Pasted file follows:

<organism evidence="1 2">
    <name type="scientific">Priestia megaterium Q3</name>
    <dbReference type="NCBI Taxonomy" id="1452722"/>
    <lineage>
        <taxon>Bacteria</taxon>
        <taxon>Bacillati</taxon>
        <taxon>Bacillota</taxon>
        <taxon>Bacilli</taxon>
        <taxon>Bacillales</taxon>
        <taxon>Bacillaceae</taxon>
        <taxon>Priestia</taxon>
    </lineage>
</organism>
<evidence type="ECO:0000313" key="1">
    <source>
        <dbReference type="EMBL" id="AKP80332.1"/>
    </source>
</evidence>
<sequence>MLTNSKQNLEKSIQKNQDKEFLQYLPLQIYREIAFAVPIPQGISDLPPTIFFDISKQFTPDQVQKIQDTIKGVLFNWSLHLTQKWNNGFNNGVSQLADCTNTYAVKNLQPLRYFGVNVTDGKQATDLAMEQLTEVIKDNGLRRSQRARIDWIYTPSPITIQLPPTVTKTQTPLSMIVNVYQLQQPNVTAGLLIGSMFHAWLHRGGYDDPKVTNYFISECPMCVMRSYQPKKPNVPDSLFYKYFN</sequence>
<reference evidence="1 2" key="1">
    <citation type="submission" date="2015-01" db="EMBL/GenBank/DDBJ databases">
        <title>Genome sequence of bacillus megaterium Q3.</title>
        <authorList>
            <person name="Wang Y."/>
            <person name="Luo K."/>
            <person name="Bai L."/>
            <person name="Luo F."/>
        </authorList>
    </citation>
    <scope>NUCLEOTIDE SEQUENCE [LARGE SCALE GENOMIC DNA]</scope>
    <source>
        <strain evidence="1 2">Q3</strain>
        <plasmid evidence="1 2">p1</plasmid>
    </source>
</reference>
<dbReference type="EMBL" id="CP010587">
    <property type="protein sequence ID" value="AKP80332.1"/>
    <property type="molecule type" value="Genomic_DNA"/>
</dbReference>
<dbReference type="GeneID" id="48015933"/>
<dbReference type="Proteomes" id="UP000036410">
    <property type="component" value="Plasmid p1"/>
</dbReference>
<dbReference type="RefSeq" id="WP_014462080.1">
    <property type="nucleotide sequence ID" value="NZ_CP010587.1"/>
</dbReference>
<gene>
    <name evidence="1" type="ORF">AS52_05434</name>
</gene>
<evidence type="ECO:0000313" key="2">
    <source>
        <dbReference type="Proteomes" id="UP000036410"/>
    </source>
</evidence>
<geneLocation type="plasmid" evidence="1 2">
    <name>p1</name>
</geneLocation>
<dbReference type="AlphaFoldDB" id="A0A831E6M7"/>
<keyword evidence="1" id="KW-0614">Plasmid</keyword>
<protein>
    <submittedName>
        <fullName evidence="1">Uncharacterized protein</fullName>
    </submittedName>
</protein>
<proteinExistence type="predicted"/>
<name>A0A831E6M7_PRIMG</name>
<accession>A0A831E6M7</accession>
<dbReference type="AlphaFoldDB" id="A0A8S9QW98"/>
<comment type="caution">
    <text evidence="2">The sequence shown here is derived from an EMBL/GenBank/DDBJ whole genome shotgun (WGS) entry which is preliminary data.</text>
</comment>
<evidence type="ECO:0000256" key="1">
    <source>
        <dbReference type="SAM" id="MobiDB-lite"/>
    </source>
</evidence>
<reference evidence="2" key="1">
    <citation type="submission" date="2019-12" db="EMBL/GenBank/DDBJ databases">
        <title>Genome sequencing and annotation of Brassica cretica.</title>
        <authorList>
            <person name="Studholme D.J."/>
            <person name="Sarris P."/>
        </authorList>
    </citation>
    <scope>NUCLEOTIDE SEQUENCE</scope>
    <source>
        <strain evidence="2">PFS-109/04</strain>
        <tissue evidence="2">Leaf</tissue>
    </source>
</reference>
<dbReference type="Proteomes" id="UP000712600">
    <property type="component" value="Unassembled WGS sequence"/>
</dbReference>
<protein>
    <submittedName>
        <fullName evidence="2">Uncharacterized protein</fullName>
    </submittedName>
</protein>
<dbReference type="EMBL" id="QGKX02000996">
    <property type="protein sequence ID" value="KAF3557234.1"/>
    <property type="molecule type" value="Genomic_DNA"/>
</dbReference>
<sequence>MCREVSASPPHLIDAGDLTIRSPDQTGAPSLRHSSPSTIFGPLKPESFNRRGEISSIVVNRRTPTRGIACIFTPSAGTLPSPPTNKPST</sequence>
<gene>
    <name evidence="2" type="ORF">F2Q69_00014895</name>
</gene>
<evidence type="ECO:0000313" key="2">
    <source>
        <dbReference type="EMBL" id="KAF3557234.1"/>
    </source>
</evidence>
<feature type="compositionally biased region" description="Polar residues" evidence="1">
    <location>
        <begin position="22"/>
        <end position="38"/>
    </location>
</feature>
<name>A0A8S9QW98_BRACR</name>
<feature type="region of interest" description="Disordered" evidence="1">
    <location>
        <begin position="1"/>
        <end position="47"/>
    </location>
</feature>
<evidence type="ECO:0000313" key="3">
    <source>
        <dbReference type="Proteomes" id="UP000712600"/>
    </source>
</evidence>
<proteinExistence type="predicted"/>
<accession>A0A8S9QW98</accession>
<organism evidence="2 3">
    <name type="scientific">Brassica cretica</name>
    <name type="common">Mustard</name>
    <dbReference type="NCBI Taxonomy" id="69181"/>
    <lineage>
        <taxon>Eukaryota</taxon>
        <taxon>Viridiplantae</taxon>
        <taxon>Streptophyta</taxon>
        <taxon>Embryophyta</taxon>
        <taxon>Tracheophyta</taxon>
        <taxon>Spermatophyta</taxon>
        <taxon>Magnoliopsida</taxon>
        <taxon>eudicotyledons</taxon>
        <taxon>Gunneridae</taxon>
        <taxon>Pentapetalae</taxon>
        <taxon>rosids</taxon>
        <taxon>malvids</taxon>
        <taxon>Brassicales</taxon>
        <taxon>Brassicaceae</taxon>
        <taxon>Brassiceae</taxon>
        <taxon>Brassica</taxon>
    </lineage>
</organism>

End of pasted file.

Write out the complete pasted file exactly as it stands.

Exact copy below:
<organism evidence="1 2">
    <name type="scientific">Priestia megaterium Q3</name>
    <dbReference type="NCBI Taxonomy" id="1452722"/>
    <lineage>
        <taxon>Bacteria</taxon>
        <taxon>Bacillati</taxon>
        <taxon>Bacillota</taxon>
        <taxon>Bacilli</taxon>
        <taxon>Bacillales</taxon>
        <taxon>Bacillaceae</taxon>
        <taxon>Priestia</taxon>
    </lineage>
</organism>
<evidence type="ECO:0000313" key="1">
    <source>
        <dbReference type="EMBL" id="AKP80332.1"/>
    </source>
</evidence>
<sequence>MLTNSKQNLEKSIQKNQDKEFLQYLPLQIYREIAFAVPIPQGISDLPPTIFFDISKQFTPDQVQKIQDTIKGVLFNWSLHLTQKWNNGFNNGVSQLADCTNTYAVKNLQPLRYFGVNVTDGKQATDLAMEQLTEVIKDNGLRRSQRARIDWIYTPSPITIQLPPTVTKTQTPLSMIVNVYQLQQPNVTAGLLIGSMFHAWLHRGGYDDPKVTNYFISECPMCVMRSYQPKKPNVPDSLFYKYFN</sequence>
<reference evidence="1 2" key="1">
    <citation type="submission" date="2015-01" db="EMBL/GenBank/DDBJ databases">
        <title>Genome sequence of bacillus megaterium Q3.</title>
        <authorList>
            <person name="Wang Y."/>
            <person name="Luo K."/>
            <person name="Bai L."/>
            <person name="Luo F."/>
        </authorList>
    </citation>
    <scope>NUCLEOTIDE SEQUENCE [LARGE SCALE GENOMIC DNA]</scope>
    <source>
        <strain evidence="1 2">Q3</strain>
        <plasmid evidence="1 2">p1</plasmid>
    </source>
</reference>
<dbReference type="EMBL" id="CP010587">
    <property type="protein sequence ID" value="AKP80332.1"/>
    <property type="molecule type" value="Genomic_DNA"/>
</dbReference>
<dbReference type="GeneID" id="48015933"/>
<dbReference type="Proteomes" id="UP000036410">
    <property type="component" value="Plasmid p1"/>
</dbReference>
<dbReference type="RefSeq" id="WP_014462080.1">
    <property type="nucleotide sequence ID" value="NZ_CP010587.1"/>
</dbReference>
<gene>
    <name evidence="1" type="ORF">AS52_05434</name>
</gene>
<evidence type="ECO:0000313" key="2">
    <source>
        <dbReference type="Proteomes" id="UP000036410"/>
    </source>
</evidence>
<geneLocation type="plasmid" evidence="1 2">
    <name>p1</name>
</geneLocation>
<dbReference type="AlphaFoldDB" id="A0A831E6M7"/>
<keyword evidence="1" id="KW-0614">Plasmid</keyword>
<protein>
    <submittedName>
        <fullName evidence="1">Uncharacterized protein</fullName>
    </submittedName>
</protein>
<proteinExistence type="predicted"/>
<name>A0A831E6M7_PRIMG</name>
<accession>A0A831E6M7</accession>
<dbReference type="AlphaFoldDB" id="A0A8S9QW98"/>
<comment type="caution">
    <text evidence="2">The sequence shown here is derived from an EMBL/GenBank/DDBJ whole genome shotgun (WGS) entry which is preliminary data.</text>
</comment>
<evidence type="ECO:0000256" key="1">
    <source>
        <dbReference type="SAM" id="MobiDB-lite"/>
    </source>
</evidence>
<reference evidence="2" key="1">
    <citation type="submission" date="2019-12" db="EMBL/GenBank/DDBJ databases">
        <title>Genome sequencing and annotation of Brassica cretica.</title>
        <authorList>
            <person name="Studholme D.J."/>
            <person name="Sarris P."/>
        </authorList>
    </citation>
    <scope>NUCLEOTIDE SEQUENCE</scope>
    <source>
        <strain evidence="2">PFS-109/04</strain>
        <tissue evidence="2">Leaf</tissue>
    </source>
</reference>
<dbReference type="Proteomes" id="UP000712600">
    <property type="component" value="Unassembled WGS sequence"/>
</dbReference>
<protein>
    <submittedName>
        <fullName evidence="2">Uncharacterized protein</fullName>
    </submittedName>
</protein>
<dbReference type="EMBL" id="QGKX02000996">
    <property type="protein sequence ID" value="KAF3557234.1"/>
    <property type="molecule type" value="Genomic_DNA"/>
</dbReference>
<sequence>MCREVSASPPHLIDAGDLTIRSPDQTGAPSLRHSSPSTIFGPLKPESFNRRGEISSIVVNRRTPTRGIACIFTPSAGTLPSPPTNKPST</sequence>
<gene>
    <name evidence="2" type="ORF">F2Q69_00014895</name>
</gene>
<evidence type="ECO:0000313" key="2">
    <source>
        <dbReference type="EMBL" id="KAF3557234.1"/>
    </source>
</evidence>
<feature type="compositionally biased region" description="Polar residues" evidence="1">
    <location>
        <begin position="22"/>
        <end position="38"/>
    </location>
</feature>
<name>A0A8S9QW98_BRACR</name>
<feature type="region of interest" description="Disordered" evidence="1">
    <location>
        <begin position="1"/>
        <end position="47"/>
    </location>
</feature>
<evidence type="ECO:0000313" key="3">
    <source>
        <dbReference type="Proteomes" id="UP000712600"/>
    </source>
</evidence>
<proteinExistence type="predicted"/>
<accession>A0A8S9QW98</accession>
<organism evidence="2 3">
    <name type="scientific">Brassica cretica</name>
    <name type="common">Mustard</name>
    <dbReference type="NCBI Taxonomy" id="69181"/>
    <lineage>
        <taxon>Eukaryota</taxon>
        <taxon>Viridiplantae</taxon>
        <taxon>Streptophyta</taxon>
        <taxon>Embryophyta</taxon>
        <taxon>Tracheophyta</taxon>
        <taxon>Spermatophyta</taxon>
        <taxon>Magnoliopsida</taxon>
        <taxon>eudicotyledons</taxon>
        <taxon>Gunneridae</taxon>
        <taxon>Pentapetalae</taxon>
        <taxon>rosids</taxon>
        <taxon>malvids</taxon>
        <taxon>Brassicales</taxon>
        <taxon>Brassicaceae</taxon>
        <taxon>Brassiceae</taxon>
        <taxon>Brassica</taxon>
    </lineage>
</organism>